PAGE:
LONDON, March 7 (Reuters) - The euro rose to its strongest since the fourth quarter of 2011 on Friday, hitting a high of $1.3915 on the back of data from the European Central Bank showing banks were set to repay a big chunk of its emergency 3-year loans next week.
The single currency has been rising steadily since an ECB policy meeting on Thursday that surprised many on markets both by declining to take more action to spur growth and with the lack of a strong signal that such moves were on the way.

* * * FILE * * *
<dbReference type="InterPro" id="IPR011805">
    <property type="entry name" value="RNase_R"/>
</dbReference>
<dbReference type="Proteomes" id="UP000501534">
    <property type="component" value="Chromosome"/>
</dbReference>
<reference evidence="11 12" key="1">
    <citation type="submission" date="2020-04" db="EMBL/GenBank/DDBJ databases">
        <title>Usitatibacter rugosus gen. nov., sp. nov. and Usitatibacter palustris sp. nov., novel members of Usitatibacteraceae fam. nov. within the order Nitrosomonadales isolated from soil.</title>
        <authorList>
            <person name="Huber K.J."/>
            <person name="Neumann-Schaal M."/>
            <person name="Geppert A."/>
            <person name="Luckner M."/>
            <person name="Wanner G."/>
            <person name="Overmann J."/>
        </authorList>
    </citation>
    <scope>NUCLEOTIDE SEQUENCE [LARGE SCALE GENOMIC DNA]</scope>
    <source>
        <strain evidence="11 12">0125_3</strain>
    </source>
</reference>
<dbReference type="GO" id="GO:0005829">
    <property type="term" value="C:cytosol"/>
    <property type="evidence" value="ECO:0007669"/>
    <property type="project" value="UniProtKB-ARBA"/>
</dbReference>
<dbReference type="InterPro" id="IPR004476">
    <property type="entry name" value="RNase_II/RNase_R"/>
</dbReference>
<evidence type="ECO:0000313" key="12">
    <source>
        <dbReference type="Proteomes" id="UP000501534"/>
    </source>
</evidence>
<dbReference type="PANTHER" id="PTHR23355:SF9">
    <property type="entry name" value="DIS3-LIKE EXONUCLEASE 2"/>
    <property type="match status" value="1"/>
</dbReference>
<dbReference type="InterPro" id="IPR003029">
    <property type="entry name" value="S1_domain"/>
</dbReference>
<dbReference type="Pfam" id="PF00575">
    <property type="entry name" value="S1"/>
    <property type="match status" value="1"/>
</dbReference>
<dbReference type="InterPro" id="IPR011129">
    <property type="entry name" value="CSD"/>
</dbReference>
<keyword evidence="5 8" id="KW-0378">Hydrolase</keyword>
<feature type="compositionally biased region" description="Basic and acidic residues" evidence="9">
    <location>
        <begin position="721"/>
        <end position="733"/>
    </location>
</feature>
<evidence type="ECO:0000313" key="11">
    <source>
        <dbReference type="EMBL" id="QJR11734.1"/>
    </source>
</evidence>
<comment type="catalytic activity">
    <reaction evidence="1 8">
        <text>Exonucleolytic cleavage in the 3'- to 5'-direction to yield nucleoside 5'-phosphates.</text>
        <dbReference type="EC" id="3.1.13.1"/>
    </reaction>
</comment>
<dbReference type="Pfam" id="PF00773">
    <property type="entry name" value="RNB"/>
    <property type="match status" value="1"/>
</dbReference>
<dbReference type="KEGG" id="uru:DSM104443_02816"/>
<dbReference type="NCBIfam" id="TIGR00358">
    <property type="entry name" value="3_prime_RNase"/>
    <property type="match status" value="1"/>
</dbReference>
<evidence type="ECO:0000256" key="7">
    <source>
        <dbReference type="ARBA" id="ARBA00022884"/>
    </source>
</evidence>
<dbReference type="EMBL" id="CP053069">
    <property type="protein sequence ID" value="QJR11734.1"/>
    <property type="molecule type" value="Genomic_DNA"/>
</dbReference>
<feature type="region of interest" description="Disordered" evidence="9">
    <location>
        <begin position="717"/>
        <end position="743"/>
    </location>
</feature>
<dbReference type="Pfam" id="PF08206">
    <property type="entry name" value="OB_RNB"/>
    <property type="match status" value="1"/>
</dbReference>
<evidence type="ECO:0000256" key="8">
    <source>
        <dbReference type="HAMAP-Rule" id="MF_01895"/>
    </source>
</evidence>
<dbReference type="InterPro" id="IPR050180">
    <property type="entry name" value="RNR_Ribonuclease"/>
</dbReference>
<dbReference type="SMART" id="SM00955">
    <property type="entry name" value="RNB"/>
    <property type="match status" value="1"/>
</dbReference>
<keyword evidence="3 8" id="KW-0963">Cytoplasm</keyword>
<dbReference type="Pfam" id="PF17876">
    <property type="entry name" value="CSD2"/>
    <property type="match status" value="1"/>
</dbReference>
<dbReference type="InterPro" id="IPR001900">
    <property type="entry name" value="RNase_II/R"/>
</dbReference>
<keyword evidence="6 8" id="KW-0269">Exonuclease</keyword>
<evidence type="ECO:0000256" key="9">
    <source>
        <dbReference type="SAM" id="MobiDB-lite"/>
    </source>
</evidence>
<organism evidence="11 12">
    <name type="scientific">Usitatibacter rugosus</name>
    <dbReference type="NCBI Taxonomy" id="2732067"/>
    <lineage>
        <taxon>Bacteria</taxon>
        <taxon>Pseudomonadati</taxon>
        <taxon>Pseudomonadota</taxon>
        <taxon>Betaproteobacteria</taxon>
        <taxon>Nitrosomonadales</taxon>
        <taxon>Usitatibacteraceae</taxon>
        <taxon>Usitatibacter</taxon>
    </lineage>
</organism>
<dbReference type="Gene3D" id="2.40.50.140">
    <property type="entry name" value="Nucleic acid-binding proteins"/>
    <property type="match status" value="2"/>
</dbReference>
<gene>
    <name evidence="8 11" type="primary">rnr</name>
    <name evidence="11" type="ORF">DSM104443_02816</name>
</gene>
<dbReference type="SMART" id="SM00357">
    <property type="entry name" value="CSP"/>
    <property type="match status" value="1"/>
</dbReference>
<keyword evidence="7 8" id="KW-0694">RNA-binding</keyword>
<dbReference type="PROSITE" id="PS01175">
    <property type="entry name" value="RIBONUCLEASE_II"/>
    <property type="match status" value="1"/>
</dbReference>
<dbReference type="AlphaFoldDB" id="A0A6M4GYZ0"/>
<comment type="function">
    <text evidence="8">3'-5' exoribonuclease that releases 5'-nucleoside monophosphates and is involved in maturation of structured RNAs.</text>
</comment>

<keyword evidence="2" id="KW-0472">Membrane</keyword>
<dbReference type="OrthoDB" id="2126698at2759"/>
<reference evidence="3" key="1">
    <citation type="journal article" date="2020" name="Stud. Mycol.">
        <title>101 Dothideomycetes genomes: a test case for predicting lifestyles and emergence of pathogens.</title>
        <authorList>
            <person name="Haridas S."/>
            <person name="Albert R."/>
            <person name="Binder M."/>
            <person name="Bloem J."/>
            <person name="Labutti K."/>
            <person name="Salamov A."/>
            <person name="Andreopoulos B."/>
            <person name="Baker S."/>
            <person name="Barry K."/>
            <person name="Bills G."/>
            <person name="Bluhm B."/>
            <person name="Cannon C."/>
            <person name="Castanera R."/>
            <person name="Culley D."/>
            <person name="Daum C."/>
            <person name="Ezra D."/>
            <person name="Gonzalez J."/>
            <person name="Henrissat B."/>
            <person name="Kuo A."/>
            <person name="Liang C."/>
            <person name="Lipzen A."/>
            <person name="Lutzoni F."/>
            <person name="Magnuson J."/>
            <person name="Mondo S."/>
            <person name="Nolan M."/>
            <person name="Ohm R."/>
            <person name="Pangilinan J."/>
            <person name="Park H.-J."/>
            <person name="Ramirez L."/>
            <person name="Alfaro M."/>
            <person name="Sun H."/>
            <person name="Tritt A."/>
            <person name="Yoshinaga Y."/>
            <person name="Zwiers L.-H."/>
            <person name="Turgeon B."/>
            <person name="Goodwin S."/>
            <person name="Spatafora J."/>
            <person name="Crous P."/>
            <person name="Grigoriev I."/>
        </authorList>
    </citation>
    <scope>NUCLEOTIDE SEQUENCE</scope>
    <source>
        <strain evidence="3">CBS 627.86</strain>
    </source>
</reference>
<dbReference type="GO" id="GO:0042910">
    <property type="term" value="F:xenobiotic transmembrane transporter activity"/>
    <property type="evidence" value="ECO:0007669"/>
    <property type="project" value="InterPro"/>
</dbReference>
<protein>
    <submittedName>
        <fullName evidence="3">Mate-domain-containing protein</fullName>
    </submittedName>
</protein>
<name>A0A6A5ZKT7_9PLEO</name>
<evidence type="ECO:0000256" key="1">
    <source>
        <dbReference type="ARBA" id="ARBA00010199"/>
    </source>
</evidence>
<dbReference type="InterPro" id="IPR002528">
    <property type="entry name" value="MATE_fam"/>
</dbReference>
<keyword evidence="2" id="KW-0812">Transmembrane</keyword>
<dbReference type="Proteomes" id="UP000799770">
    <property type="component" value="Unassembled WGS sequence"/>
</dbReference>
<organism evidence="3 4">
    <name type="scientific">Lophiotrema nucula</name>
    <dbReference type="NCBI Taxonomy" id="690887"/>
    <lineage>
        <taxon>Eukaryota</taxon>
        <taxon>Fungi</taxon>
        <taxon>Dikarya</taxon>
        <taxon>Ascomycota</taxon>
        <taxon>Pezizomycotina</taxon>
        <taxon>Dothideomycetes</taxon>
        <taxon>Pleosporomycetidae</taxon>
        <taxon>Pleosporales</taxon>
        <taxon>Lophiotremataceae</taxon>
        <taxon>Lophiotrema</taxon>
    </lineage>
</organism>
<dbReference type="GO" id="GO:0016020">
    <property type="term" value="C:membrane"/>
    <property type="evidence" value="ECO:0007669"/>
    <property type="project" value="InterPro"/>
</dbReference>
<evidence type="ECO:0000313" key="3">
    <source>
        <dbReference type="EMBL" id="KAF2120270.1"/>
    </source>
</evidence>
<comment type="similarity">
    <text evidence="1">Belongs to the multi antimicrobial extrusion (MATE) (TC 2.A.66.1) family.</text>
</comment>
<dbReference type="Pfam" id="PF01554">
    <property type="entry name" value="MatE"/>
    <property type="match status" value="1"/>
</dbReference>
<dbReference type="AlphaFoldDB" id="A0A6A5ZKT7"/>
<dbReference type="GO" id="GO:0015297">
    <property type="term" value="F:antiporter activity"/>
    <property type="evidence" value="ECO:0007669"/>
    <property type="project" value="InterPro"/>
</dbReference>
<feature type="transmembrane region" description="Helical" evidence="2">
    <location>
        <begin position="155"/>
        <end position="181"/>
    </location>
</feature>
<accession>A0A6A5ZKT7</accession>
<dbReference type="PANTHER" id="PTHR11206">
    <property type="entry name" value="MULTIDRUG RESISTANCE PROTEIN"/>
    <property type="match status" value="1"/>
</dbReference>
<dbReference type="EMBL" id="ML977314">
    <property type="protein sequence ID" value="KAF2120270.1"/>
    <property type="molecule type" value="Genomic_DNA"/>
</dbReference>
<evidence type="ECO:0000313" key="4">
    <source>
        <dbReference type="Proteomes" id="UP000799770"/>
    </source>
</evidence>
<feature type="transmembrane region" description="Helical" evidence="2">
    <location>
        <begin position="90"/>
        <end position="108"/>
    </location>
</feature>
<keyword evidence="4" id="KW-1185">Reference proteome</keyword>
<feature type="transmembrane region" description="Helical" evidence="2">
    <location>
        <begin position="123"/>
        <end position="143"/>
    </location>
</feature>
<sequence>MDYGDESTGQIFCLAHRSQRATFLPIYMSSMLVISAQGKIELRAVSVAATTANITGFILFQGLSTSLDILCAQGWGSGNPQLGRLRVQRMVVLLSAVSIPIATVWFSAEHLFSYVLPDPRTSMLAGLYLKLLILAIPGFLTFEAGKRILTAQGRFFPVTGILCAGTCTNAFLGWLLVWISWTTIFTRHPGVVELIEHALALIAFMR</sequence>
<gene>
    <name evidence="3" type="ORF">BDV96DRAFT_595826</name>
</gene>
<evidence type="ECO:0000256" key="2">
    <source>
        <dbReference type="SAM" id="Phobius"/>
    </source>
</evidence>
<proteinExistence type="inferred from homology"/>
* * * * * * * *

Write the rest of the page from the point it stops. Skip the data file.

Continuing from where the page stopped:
It also hit a two-month high against the yen of 143.225 . Money market rates also rose with EONIA one-year forward rates for a year’s time up 2 basis points to 0.238 percent.
“We do think there are some offers (for the dollar) around 1.3920 but it can go anywhere after non-farm payrolls,” said a dealer with one European bank in London.